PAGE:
The next stage was to start letting the user know what was happening. I started going down the route of modifying our Puppet modules to support outputting text into DEPNotify’s log file, but this quickly became a pain - plus not all of our modules are written in house, so we would need to hope that the maintainer decided to merge our PR. So the next best thing was to watch the changes on disk and when certain files or directories appear on disk, we let the user know wha is happening. If I were a smarter person I would probably have used some PyObj-C framework to monitor for changes to the disk, but since we were only really concerned about a few pieces, a simple for loop sufficied. Below is an example of what we ran via a LaunchAgent. In addition to updating DEPNotify when some important files were put on disk, it also puts our default browser in the Dock, removes some apps we don’t want in there and will pop Munki in when it makes it on disk.
With Chrome and the rest of the things we wanted to install before anything else happened, our package was nudging 100MB - this left the user sitting at setup assistant with no idea that anything was happening apart from a spinning cog or even worse, at a vanilla macOS desktop with no idea what to do now.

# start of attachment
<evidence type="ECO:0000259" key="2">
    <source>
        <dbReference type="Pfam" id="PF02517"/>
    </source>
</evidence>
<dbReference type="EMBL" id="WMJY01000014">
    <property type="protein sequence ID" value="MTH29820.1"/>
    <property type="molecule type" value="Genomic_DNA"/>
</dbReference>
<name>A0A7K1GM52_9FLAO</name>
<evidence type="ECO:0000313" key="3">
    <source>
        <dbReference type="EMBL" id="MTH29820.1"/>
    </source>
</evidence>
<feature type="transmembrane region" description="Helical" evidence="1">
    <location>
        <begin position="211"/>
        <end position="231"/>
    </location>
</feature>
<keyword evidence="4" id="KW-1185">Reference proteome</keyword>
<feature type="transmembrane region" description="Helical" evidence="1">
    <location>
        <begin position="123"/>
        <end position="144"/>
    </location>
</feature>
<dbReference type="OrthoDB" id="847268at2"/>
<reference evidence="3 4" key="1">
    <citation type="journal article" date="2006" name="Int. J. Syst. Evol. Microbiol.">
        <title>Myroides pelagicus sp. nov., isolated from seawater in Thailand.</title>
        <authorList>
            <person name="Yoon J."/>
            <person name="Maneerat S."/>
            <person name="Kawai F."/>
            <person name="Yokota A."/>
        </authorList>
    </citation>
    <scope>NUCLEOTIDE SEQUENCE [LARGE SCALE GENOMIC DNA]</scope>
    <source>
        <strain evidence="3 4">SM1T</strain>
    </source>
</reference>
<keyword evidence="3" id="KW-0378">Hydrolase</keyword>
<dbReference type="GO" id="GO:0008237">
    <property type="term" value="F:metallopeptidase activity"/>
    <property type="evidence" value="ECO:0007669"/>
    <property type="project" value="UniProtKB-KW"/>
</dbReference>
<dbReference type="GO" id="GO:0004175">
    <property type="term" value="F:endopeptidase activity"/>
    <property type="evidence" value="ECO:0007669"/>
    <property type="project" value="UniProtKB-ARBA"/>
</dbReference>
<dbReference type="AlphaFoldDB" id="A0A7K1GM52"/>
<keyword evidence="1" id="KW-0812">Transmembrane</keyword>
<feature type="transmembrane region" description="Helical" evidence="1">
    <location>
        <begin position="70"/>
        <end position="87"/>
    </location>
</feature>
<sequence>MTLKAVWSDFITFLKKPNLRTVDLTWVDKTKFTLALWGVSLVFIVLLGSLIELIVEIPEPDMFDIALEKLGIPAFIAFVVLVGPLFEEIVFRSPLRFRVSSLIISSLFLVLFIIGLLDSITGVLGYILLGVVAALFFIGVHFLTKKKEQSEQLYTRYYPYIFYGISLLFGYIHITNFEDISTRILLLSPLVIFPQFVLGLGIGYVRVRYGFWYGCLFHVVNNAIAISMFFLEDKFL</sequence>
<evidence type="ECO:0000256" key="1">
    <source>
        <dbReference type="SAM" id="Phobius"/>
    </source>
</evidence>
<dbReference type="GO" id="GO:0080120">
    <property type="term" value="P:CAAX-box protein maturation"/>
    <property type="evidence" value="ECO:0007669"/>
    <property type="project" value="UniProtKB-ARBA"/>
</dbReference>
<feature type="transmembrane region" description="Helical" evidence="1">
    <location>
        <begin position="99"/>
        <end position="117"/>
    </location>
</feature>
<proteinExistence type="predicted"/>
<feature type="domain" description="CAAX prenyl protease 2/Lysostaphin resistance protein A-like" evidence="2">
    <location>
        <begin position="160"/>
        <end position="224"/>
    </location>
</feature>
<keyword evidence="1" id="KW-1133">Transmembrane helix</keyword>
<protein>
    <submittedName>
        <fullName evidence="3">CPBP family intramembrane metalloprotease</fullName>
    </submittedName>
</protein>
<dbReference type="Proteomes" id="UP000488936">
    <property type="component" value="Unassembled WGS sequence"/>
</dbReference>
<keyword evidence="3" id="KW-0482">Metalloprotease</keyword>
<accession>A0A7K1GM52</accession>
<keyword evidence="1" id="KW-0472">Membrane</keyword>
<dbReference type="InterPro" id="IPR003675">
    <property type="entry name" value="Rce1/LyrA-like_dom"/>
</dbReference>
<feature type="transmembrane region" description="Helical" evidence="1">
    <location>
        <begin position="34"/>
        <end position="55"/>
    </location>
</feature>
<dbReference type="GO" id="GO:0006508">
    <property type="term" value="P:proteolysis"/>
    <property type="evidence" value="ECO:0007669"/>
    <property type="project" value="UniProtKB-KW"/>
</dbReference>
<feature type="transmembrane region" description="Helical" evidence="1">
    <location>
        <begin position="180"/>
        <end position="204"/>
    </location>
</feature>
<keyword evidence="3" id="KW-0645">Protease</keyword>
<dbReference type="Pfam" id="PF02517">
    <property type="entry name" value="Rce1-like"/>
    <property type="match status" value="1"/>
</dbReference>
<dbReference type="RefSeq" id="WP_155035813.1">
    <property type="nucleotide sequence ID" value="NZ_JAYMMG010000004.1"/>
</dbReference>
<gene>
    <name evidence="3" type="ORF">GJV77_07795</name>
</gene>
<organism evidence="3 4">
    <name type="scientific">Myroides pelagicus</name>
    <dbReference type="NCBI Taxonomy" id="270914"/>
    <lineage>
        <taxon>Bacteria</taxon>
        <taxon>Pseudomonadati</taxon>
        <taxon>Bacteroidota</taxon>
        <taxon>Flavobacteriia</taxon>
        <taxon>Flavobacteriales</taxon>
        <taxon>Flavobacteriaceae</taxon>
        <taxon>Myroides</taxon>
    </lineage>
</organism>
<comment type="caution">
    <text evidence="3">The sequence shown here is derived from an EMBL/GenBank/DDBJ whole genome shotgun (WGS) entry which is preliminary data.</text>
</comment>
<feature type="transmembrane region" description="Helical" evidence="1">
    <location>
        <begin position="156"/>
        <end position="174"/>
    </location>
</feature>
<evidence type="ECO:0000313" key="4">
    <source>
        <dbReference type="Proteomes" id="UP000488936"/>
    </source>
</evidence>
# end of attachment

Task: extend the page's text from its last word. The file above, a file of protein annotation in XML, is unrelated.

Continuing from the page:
We looked at InstallApplications by Erik Gomez, and whilst it would get us most of the way to where we wanted to be, we wanted a few other features from it (such as after we knew Crypt would be installed, we wanted to test if encryption was enabled and prompt the user to log out immediately if we needed to encrypt the disk). I did however happily steal many of it’s ideas and a lot of it’s code!
This allowed us to get our bootstrap package down to just a few scripts and a LaunchAgent and LaunchDaemon - down from 100MB-ish to just a few KB. This meant that even if the person going through Setup Assistant was very fast, they would only need to wait for DEPNotify to download before getting guided through the setup process.